After the dud of Arp 150 I'm cleaning out my duds with another. This time it is Arp 61. Like Arp 150, I was trying to shoot binned 1x1 but again got clobbered. This time clouds hit the color data hard. I ended up cropping the image as things get really bad further away from the center. I was going to reshoot it but every time I tried something went wrong. I wanted at least double the luminosity data as well as 4 times the color data but seeing never cooperated. This one will go back on the list for next year. Though it seems jinxed. Even Arp did poorly with it as his photo of it is also rather poor showing no more detail than I do. Enough excuses here's the info on it.
Arp 61 is a pair of galaxies. But probably not the pair you first think of seeing my cropped image. The galaxy to the lower right, MGC +00-12-053 is not part of Arp 61. Arp 61 is a pair of galaxies carrying the designation UGC 3104. It consists of the main galaxy, a spiral classed as Sa by NED. The other one is at the upper right (NW) end of the galaxy in my image. It appears to be a lenticular galaxy. NED shows its dimensions as 9 seconds of arc by 7 seconds of arc. Arp classed the pair as: Spirals with companions on arms; Small high surface brightness companions. I could find no information on the companion and the one note at NED says "companion?" meaning the writers didn't know if it was truly associated or just a line of sight pair that were not at all related. I see no hint of distortion to either so suspect that if they are related they certainly aren't interacting. NED puts the distance to the main galaxy, based on redshift, at a bit under 440 million light years.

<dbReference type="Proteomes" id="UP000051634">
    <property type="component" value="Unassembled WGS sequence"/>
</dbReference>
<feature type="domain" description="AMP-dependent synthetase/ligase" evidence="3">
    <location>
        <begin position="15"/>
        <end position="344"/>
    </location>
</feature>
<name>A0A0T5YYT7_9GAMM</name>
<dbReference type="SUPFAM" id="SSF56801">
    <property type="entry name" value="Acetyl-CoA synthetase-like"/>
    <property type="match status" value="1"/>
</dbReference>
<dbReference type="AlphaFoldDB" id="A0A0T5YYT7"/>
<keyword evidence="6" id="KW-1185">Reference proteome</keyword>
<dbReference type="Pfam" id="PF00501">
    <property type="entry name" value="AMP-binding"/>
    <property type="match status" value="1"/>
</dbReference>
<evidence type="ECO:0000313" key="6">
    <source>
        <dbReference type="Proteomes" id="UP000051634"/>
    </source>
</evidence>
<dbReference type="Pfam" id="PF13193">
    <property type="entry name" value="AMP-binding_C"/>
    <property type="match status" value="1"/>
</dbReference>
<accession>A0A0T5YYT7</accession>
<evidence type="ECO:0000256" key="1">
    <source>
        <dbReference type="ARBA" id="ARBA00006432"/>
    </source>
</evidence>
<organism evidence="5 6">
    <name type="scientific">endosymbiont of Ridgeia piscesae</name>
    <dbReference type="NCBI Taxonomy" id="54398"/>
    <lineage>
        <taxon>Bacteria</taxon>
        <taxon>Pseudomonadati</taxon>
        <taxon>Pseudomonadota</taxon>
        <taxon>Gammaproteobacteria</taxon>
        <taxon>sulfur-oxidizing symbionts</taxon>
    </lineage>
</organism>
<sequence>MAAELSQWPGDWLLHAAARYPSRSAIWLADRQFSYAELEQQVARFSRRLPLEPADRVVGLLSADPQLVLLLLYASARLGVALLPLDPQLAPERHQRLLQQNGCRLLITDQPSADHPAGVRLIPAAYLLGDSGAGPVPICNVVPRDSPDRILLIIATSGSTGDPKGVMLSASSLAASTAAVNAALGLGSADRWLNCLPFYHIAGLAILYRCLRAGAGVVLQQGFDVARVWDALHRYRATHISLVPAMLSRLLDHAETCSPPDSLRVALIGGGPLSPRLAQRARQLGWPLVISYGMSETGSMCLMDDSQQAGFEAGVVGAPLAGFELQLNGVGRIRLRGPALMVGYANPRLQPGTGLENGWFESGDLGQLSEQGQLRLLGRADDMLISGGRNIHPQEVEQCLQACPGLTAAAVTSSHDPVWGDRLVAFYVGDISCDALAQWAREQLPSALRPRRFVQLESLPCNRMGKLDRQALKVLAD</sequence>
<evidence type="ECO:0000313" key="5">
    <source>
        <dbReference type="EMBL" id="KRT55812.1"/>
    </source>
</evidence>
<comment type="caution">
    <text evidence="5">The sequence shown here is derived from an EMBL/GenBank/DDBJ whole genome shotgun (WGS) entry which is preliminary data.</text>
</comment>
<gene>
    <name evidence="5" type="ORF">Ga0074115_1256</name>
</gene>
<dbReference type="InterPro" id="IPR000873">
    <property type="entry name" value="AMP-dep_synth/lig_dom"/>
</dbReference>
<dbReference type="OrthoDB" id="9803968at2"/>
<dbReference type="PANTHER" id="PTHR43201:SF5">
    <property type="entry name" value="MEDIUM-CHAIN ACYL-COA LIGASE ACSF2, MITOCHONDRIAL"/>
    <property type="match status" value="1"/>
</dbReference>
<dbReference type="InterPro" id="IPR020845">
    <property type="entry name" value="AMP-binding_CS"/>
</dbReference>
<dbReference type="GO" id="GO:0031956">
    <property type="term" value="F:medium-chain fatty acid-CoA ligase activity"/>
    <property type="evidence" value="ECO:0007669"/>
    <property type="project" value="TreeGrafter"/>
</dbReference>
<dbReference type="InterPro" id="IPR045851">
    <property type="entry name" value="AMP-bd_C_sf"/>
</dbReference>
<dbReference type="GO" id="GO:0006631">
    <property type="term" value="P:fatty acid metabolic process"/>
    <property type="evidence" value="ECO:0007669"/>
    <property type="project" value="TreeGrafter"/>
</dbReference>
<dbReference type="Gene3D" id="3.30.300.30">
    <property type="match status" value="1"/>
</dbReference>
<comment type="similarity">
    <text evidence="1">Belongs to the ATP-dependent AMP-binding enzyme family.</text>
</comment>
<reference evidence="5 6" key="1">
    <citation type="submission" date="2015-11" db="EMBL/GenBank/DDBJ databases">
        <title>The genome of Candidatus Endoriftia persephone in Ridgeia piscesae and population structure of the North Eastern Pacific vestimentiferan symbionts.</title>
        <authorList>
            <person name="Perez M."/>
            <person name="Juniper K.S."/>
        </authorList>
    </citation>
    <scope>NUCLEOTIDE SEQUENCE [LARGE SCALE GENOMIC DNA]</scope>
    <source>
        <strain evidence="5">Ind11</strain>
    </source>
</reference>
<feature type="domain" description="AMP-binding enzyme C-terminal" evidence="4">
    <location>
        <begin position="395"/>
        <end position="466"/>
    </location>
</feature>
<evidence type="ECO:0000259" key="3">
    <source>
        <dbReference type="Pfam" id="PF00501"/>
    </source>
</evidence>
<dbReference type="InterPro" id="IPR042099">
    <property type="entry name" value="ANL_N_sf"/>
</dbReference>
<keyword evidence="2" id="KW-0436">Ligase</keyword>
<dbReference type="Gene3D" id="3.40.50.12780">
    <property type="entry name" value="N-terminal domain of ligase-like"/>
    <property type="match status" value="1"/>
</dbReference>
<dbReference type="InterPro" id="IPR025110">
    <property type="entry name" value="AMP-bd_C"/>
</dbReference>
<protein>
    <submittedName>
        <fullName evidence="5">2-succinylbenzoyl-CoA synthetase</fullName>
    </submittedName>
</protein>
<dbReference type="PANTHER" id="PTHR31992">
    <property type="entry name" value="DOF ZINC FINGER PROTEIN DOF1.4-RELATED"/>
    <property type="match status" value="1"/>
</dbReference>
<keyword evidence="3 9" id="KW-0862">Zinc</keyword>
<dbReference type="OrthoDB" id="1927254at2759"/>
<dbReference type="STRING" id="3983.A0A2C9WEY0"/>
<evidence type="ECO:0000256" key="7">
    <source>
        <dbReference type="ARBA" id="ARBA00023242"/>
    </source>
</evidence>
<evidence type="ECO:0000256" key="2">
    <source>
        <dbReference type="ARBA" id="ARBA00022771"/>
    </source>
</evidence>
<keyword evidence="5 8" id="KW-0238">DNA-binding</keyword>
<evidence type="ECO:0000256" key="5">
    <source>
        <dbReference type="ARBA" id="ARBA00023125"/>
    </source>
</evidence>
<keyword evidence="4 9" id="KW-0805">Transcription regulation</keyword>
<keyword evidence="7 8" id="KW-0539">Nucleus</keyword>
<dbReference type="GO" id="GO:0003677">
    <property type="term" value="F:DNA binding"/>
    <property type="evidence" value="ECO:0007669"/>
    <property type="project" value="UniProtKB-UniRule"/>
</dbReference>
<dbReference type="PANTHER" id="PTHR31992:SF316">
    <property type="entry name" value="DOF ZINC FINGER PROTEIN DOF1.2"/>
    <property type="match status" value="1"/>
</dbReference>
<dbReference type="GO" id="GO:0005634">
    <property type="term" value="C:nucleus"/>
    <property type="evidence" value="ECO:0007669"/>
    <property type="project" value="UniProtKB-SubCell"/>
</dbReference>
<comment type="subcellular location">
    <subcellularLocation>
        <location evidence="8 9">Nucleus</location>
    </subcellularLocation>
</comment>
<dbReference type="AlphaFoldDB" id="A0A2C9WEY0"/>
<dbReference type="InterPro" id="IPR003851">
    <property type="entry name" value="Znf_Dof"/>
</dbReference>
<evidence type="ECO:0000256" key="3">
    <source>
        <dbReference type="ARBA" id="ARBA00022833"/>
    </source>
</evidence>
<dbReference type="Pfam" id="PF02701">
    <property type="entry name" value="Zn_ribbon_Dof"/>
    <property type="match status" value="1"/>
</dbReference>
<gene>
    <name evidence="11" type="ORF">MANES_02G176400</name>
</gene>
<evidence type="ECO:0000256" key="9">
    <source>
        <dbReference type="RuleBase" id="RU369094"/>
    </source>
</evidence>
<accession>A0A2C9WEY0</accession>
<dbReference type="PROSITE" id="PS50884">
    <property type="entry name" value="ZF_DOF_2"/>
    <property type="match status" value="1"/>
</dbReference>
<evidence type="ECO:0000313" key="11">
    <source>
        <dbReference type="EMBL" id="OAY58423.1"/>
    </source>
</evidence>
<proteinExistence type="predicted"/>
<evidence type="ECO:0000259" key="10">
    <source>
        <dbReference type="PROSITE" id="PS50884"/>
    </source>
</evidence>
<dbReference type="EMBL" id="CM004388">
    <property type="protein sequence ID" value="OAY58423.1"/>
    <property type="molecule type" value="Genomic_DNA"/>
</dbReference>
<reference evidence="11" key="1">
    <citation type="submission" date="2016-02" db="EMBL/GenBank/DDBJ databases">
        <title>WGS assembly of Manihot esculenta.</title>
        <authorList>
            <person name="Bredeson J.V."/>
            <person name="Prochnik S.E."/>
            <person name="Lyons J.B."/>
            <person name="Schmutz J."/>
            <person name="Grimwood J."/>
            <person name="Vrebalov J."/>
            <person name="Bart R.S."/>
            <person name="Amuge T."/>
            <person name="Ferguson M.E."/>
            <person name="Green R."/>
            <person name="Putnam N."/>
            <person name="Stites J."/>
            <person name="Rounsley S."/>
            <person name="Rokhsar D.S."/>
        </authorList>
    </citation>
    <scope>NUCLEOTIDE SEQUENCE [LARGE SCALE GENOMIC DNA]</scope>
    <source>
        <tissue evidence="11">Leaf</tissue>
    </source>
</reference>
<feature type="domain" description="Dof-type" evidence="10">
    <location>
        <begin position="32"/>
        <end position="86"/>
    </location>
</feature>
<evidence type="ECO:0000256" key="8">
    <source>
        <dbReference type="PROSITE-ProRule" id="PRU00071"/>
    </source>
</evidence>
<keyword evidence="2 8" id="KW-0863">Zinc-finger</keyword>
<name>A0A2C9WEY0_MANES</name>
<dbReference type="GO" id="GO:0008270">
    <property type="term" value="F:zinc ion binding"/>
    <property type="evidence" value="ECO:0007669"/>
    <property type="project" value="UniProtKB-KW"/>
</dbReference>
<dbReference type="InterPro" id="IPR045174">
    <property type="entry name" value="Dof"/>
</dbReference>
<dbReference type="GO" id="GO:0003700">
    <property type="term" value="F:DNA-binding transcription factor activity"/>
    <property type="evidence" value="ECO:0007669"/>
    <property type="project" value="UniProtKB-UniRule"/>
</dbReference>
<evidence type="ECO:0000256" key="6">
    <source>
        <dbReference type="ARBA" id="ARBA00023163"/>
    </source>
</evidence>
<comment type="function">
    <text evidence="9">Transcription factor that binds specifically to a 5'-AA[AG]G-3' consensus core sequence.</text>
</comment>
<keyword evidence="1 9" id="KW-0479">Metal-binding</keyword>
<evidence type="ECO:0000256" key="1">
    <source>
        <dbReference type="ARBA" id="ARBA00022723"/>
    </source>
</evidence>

NED has little data on the third galaxy MGC +00-12-053. Without redshift data I can't tell if it is in the group with Arp 61 or not. There is a large S0 galaxy, UGC 3105, out of the cropped frame to the east that is about 400 million light years distant per red shift, close enough it may be related to Arp 61. Out of both frames to the west is MCG +00-12-050 and MCG +00-12-048 with red shifts that put them 450 and 422 million light years distant. All would be in my normal 1" per pixel image. They too could be part of the a group that includes Arp 61. Though I found nothing on this in the literature I looked at.
Arp's photo with the 200" Palomar scope is at:
I'm attaching two versions, one a 0.5" per pixel crop of just Arp 61 and another of the full frame at 1" per pixel to hide some of the noise. I only took half of my normal frame so the "full" frame is still small.
14" LX 200R @ f/10, L=4x10 RGB=2x10 all binned 1x1, STL-11000XM, Paramount ME